NORTH BRUNSWICK — A young man from North Brunswick organized a competition that has a global impact.
Umair Masood, a sophomore at Rutgers University, served as campus director for the seventh annual Hult Prize competition at Rutgers on Dec. 5, when 10 teams competed to solve former President Bill Clinton’s challenge for 2015: How to end poverty in urban spaces and encourage students to build sustainable, scalable and fastgrowing social enterprises that double the income of 10 million people resided in crowded urban spaces by better connecting people, goods, services and capital.
“This creates a community platform for social entrepreneurs on campus who are trying to get their name out there,” Masood said.
“The one thing I learned as director is that there is a huge entrepreneurial community at Rutgers and there is a new wave of social entrepreneurship [that is] creating an idea or a project that is profitable while solving the world’s problems at the same time, which is very powerful.”
Masood was able to pull the event together in just a month’s time, having to find teams and judges, obtain sponsors and partners and secure prize money.
His experience was rooted in a five-year internship at the American Muslim Consumer Consortium, founded by his parents, Faisal Masood and Sabiha Ansari, to understand and address the needs of American Muslim consumers and to empower companies developing products for the market.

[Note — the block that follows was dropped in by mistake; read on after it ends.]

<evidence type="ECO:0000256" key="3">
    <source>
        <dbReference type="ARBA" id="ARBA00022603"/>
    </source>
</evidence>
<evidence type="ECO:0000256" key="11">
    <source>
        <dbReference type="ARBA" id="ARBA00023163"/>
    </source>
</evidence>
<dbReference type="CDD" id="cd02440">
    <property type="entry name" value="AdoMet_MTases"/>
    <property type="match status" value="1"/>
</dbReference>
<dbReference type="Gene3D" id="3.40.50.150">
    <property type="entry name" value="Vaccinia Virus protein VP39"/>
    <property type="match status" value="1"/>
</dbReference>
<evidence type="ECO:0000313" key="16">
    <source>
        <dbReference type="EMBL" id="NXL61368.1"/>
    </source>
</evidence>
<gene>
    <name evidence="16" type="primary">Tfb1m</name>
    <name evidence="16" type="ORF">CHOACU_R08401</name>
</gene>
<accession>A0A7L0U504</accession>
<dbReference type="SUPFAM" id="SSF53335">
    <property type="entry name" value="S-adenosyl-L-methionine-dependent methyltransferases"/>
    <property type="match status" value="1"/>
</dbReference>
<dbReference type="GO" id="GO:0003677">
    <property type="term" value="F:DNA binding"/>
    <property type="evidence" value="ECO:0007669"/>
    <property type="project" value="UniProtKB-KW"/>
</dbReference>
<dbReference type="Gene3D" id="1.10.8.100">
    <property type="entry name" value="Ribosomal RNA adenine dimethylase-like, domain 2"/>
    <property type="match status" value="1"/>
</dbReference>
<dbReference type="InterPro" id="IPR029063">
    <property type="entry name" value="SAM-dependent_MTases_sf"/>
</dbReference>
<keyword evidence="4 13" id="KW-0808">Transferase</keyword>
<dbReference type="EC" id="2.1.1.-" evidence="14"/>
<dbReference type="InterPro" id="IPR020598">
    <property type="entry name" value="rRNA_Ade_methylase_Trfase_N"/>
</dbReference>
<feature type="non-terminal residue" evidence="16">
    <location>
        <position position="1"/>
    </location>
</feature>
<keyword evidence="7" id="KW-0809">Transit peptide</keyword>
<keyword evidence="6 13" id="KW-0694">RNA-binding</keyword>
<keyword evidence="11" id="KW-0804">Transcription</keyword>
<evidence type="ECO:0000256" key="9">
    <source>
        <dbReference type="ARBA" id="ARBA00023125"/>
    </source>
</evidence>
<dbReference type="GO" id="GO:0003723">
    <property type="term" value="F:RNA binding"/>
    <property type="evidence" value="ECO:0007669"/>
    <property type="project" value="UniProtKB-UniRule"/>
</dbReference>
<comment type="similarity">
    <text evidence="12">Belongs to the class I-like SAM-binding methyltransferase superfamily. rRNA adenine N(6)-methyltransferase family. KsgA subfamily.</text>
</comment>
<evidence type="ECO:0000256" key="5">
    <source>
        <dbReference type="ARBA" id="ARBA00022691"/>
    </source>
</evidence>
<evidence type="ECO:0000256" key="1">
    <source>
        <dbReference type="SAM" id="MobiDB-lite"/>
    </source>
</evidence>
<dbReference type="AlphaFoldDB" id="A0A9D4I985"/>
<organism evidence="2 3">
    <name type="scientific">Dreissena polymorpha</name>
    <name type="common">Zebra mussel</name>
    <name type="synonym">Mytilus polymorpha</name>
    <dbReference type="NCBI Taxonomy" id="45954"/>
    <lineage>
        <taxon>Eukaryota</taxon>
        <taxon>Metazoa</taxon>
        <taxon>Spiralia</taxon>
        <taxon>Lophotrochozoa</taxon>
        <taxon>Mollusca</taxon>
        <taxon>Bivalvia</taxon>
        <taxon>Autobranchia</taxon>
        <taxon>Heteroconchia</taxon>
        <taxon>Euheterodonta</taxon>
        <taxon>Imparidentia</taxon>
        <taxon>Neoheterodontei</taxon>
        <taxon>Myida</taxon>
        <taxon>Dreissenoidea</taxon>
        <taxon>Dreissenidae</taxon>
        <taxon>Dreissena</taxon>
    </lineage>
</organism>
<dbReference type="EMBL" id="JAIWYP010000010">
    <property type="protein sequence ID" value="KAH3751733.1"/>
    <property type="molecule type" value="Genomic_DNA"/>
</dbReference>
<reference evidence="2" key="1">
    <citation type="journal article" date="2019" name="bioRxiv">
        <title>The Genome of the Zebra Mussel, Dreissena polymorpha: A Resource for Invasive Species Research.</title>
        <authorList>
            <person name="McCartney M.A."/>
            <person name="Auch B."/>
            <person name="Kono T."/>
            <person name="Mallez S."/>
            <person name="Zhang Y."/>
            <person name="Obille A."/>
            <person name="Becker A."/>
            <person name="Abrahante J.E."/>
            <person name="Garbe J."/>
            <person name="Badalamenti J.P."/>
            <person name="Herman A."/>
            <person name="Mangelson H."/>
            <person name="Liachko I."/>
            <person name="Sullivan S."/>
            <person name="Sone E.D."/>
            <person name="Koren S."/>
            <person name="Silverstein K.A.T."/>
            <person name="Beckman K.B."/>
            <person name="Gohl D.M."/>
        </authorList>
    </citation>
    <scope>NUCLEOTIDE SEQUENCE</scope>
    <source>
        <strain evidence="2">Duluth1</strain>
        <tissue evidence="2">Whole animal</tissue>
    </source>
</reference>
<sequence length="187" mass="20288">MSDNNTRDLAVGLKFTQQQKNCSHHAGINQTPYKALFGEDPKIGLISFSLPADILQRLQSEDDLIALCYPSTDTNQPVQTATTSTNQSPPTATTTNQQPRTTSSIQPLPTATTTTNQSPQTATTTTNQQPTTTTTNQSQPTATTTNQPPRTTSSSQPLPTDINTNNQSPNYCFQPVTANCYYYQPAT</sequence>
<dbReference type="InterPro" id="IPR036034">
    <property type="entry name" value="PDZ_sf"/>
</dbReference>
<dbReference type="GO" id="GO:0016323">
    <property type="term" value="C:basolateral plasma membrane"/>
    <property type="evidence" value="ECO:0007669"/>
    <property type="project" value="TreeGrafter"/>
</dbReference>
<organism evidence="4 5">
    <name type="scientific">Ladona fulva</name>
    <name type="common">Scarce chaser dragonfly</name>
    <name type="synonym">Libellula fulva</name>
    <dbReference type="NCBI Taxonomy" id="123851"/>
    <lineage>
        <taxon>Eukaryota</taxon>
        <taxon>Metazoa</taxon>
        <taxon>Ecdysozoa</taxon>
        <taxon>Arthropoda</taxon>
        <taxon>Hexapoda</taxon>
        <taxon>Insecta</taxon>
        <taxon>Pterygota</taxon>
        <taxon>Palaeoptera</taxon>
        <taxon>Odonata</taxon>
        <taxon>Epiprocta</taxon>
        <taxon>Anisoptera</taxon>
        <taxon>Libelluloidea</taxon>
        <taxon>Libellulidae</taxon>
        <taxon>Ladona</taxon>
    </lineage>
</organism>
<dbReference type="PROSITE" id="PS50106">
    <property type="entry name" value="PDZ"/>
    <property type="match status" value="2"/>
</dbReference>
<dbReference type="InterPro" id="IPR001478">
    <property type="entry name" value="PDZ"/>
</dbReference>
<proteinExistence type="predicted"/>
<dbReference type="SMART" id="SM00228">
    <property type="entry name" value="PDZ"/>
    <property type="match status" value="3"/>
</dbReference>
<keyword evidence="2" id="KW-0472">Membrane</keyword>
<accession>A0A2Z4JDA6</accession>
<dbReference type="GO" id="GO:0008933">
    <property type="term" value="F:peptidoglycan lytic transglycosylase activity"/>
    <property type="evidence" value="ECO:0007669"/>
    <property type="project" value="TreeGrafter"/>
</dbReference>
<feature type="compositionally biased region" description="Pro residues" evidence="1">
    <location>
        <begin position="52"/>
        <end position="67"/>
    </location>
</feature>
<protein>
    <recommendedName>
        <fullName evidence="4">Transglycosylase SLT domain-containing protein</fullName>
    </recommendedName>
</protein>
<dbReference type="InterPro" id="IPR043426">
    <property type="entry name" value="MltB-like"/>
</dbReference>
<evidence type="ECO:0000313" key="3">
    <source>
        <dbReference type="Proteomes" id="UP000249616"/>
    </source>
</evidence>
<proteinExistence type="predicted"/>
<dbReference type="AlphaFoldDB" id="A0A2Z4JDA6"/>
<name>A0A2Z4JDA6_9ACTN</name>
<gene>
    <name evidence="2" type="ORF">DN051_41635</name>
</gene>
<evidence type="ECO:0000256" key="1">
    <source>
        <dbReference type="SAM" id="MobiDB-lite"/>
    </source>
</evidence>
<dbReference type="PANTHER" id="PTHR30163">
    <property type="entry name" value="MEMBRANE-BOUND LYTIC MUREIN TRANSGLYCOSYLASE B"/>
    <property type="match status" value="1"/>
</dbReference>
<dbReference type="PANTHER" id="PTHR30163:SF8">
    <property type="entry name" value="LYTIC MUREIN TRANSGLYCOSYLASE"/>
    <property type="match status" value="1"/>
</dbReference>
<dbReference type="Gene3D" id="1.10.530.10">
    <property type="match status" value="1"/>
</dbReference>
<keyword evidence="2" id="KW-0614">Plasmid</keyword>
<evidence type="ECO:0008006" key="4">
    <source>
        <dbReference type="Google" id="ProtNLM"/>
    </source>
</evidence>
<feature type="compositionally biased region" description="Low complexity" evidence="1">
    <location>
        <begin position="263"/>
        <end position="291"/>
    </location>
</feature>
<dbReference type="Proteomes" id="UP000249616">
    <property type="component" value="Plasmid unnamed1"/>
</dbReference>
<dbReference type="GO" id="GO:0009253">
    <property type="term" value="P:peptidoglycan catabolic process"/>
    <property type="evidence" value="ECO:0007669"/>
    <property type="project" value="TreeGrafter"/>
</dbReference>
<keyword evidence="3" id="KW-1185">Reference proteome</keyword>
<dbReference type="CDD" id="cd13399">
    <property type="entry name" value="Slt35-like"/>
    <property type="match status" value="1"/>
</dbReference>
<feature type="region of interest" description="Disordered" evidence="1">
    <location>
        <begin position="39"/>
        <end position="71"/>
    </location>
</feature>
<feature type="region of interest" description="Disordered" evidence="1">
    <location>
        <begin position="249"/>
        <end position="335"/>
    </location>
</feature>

“I’ve seen them run an event, build a network and brand themselves,” he said.
The winning team members from Rutgers University were Daniel Reji of Holmdel, David Shah of Edison, Chisa Egbelu of Louisiana and Myles Jackson of Pennsylvania. They were awarded $500 and will represent Rutgers at Regionals in Boston in March.
Following the regional finals, one winning team from each host city will move into a summer business accelerator program, where participants will receive mentorship, advisory and strategic planning as they create prototypes and set-up to launch their new social business.
The final round of competition will be hosted at the Clinton Global Initiative Annual Meeting in September, when one team will be selected as the Hult Prize recipient. Clinton himself will award the $1,000,000 prize to the winning team.
“The Hult Prize is a wonderful example of the creative cooperation needed to build a world with shared opportunity, shared responsibility, and shared prosperity, and each year I look forward to seeing the many outstanding ideas the competition produces,” Clinton said in a statement.
For more information on the event, visit hultprizeat.com/rutgers.
Contact Jennifer Amato at